I eat a lot of rice in my diet. As someone who eats gluten-free, it’s one of my go-to grains when I want to hearty up a meal. I make rice a couple times each month – usually in big batches, so I can cook once and eat multiple times without having to spend additional time in the kitchen.
For years, I had a hand-me-down rice cooker from my parents. They “gifted” it to me when I was in college and eating a ton of rice to save money. I remember that small appliance being the bane of my existence. Every time I tried to make a pot of rice, the ENTIRE counter would be flooded with “rice juice.” The super starchy liquid that would spill over from the cooker and end up on everything in the kitchen.
When I got married a couple of years ago, I put a new rice cooker on our wedding registry. My thought was that the rice cooker I had been working with was probably just a crappy one that needed replacing with a newer model. When we got the new rice cooker, I was thrilled! No more spilling over of the “rice juice,” clean counters and since this was a larger model – rice for days!
Well, truth be told, in the first three uses, the spillage continued. Every single time I made rice, the rice juice would be everywhere and that cooker became one of my least favorite kitchen items ever. I tried everything to get it to work properly – I tried making a smaller batch, a larger batch, soaking the rice and using less liquid. Eventually the only solution was to line the counter with kitchen towels to sop up the mess so that I could throw it all in the laundry when it was done.
Funny enough, it never dawned on me to try cooking my rice in a normal pot. You know, on the stove. I just always thought “I’m making rice so I need a rice cooker. That’s what those things are for – it says so on right on the packaging.” I finally started my hand at cooking my rice that way – with water, on the stove – like I’m sure millions of people still do who don’t give in to the gimmicks of single use small appliances.
I had my mishaps with that method a few times. As much as I pride myself on being a good cook, I had a few trials along the way. I burned the rice a few times, it took twice as long to cook other times, and I’d still have puddles under the burner after it was done cooking a few more times. But then I hit the gold mine. This strategy of the perfect rice – every time has been just that. My saving grace for cooking rice – no matter how much or how little I want to make.
So what are the keys to perfect rice every time?
- The right liquid to rice ratio (2:1)
- Soaking rice for a few hours or overnight
- Setting a timer between the time that the burner goes on and when the heat is reduced and the lid is placed
- Letting the rice sit for a few minutes before digging in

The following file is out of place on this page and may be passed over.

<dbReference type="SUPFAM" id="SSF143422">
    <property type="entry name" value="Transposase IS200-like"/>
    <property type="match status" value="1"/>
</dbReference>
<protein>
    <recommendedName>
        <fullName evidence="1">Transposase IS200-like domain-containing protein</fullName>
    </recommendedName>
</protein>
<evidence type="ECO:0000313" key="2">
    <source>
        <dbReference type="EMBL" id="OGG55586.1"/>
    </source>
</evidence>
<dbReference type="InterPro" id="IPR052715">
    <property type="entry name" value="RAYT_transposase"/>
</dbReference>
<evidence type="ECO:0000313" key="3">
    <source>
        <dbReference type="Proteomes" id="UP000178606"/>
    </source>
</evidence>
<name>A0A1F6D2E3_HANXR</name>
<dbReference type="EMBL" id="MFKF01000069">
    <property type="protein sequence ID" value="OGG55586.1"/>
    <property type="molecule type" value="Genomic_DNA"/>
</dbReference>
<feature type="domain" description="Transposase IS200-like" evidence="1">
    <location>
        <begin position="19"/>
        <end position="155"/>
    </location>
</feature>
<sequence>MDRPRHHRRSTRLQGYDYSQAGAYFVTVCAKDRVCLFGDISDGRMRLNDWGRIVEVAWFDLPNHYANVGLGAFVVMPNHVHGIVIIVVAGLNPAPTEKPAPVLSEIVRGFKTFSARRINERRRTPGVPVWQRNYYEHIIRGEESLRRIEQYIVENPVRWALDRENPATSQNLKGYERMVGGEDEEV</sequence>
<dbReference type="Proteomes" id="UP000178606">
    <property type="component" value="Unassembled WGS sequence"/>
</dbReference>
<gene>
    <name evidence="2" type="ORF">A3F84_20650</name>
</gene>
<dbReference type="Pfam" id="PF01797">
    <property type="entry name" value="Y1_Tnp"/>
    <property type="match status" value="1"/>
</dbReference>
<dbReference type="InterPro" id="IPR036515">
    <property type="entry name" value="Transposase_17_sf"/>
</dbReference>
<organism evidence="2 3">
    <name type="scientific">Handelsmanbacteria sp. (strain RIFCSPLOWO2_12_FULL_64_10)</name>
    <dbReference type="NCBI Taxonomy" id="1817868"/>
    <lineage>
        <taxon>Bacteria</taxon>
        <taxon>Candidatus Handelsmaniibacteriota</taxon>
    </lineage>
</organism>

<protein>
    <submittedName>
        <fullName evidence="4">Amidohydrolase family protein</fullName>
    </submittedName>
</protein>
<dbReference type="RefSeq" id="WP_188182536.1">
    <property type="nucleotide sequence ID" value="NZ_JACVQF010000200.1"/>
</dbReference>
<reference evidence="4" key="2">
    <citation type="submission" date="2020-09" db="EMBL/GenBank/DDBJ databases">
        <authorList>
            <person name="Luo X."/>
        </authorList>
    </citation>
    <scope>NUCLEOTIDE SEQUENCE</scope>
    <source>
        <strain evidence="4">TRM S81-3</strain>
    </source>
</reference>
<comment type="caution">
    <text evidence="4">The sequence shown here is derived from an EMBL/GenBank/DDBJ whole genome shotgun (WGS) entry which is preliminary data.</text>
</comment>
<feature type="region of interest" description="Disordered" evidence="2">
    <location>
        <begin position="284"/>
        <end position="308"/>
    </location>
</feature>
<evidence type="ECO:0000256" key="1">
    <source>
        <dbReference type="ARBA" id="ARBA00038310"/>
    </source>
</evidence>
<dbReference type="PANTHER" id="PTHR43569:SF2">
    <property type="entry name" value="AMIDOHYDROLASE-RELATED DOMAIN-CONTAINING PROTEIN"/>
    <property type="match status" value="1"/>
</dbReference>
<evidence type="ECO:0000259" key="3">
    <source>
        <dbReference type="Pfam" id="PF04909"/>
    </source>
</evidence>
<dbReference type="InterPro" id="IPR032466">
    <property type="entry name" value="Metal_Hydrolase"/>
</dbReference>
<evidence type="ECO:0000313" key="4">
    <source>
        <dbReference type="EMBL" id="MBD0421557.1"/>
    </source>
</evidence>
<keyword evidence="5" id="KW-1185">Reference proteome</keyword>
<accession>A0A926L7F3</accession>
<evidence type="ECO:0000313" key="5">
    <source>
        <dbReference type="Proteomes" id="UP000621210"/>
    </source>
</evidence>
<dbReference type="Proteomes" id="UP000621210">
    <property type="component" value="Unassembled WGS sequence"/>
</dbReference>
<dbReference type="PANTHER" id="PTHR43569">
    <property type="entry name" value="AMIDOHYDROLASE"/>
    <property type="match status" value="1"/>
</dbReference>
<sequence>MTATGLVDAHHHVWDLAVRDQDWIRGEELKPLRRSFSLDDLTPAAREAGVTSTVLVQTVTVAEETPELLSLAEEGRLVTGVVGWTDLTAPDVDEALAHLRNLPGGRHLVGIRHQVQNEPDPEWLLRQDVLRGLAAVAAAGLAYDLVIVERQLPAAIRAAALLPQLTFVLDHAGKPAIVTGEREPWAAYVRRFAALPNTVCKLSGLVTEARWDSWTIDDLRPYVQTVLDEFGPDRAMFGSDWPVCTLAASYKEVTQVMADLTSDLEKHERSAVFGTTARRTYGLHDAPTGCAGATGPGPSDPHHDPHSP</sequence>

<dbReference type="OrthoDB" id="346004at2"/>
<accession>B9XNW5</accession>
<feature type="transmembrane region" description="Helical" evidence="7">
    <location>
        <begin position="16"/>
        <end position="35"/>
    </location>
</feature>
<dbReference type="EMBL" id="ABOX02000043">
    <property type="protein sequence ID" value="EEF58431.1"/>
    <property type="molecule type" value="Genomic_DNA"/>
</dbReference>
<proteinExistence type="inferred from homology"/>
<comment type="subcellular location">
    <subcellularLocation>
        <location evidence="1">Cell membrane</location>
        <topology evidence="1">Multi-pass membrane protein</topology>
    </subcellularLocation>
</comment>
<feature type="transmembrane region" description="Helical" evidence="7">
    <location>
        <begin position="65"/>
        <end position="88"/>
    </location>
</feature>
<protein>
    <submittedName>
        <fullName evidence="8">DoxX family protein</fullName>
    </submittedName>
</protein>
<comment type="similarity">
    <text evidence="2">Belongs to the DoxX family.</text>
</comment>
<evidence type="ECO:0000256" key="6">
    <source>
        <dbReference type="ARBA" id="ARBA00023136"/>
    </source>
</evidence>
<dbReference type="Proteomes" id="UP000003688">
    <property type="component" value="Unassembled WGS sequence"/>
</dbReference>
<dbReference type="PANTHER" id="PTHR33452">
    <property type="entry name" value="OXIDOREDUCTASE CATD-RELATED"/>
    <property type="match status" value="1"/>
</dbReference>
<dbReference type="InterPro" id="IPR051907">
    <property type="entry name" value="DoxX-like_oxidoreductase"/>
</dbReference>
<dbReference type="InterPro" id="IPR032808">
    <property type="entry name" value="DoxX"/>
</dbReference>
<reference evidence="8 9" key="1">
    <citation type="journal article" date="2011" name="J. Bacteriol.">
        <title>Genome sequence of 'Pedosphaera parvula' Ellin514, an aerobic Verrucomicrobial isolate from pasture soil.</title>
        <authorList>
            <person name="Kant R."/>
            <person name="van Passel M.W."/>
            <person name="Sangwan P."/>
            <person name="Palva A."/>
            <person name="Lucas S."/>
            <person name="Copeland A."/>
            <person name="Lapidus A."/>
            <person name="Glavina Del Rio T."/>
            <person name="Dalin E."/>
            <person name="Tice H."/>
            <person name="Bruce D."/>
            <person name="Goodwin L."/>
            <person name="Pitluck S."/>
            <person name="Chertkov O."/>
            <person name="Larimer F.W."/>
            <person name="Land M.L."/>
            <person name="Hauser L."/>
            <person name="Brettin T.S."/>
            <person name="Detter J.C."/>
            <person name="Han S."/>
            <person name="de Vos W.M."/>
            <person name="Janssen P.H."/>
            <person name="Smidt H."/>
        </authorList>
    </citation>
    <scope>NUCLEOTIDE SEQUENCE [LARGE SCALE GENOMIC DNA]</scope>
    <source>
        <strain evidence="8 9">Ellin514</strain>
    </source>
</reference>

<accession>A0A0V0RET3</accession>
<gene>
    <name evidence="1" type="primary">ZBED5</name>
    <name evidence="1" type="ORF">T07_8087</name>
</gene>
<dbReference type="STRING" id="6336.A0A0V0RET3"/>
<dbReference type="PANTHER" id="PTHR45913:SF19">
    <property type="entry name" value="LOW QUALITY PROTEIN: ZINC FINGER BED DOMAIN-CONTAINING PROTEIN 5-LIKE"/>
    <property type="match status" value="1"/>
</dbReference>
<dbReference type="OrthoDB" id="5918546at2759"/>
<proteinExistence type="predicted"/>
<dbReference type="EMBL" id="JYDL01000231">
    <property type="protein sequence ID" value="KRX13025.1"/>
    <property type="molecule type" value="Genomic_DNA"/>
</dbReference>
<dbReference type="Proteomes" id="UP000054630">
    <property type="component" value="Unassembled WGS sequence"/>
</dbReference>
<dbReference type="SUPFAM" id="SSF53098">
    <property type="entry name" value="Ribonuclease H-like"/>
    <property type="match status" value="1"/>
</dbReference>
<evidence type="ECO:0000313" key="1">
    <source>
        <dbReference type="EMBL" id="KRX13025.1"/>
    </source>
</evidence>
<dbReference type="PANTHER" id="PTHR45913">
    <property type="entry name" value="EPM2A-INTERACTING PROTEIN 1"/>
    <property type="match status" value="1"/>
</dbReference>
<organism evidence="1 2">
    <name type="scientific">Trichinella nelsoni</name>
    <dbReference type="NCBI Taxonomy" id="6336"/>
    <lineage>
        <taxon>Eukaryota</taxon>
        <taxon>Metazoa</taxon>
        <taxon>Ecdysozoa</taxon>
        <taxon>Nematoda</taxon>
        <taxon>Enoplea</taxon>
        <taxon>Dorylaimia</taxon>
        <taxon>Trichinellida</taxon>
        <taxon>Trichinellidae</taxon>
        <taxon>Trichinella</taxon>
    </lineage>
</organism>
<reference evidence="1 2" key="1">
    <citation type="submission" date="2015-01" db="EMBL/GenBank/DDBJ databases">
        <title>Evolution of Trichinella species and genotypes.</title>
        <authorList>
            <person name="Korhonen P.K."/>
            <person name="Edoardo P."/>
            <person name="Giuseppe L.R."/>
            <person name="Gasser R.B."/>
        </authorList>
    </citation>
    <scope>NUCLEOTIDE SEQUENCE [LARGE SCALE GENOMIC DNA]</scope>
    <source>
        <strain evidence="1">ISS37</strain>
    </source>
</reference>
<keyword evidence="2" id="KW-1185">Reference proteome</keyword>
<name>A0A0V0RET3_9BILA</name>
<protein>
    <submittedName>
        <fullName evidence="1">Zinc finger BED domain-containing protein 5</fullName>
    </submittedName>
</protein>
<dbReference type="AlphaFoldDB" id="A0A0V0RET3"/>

For me, the groundbreaker was the timer. Every single time I set the timer between the time I turn the stove top on and when I lower the heat and place the lid on top to cook, the rice comes out perfectly. With my stove top, it’s exactly 7 minutes from turn on to a very gentle simmer. It’s that timing that makes the difference in spillage and soggy to perfectly plump and tender.
The Perfect Rice Every Time
1 part brown rice
2 parts liquid (water, stock, etc.)
Soaking: Measure out the rice and place in a bowl. Cover the rice and fill the bowl to the top with water. Let rice sit at least 4 hours, if not overnight before cooking.
Preparation: After the rice has soaked, discard the soaking water. Rinse the rice one more time with fresh water and discard the water again.
Place the soaked rice and liquid (either fresh water or vegetable or chicken stock) in a large pot (one with a well-fitting lid).
Place the pot over medium-high heat and set the timer to 7 minutes (or your “sweet spot” timing to get the rice up to a gentle simmer). Walk away, clean up, prep the rest of your meal, etc.
After 7 minutes, reduce the heat to medium low, place the lid on top and set the timer for another 40 minutes. Go about your life for the next 40 minutes and do something good for yourself.
Check the rice at 40 minutes. It should be perfectly cooked, but if not, add a few more minutes to the timer. Keep an eye on it until it looks like the perfect consistency. Be sure not to overcook your rice as it will stick to the bottom of the pot – and no one likes cleaning up burned rice from the bottom of a pot.
Once the rice looks done, place the lid back on and allow to sit for 5 to 10 minutes to allow the steam to absorb into the rice more.
Serve up the rice then and there for your meal or separate and store for future meals during the week.
Have you ever lived with a kitchen mishap for as long as I have? Tell me about it!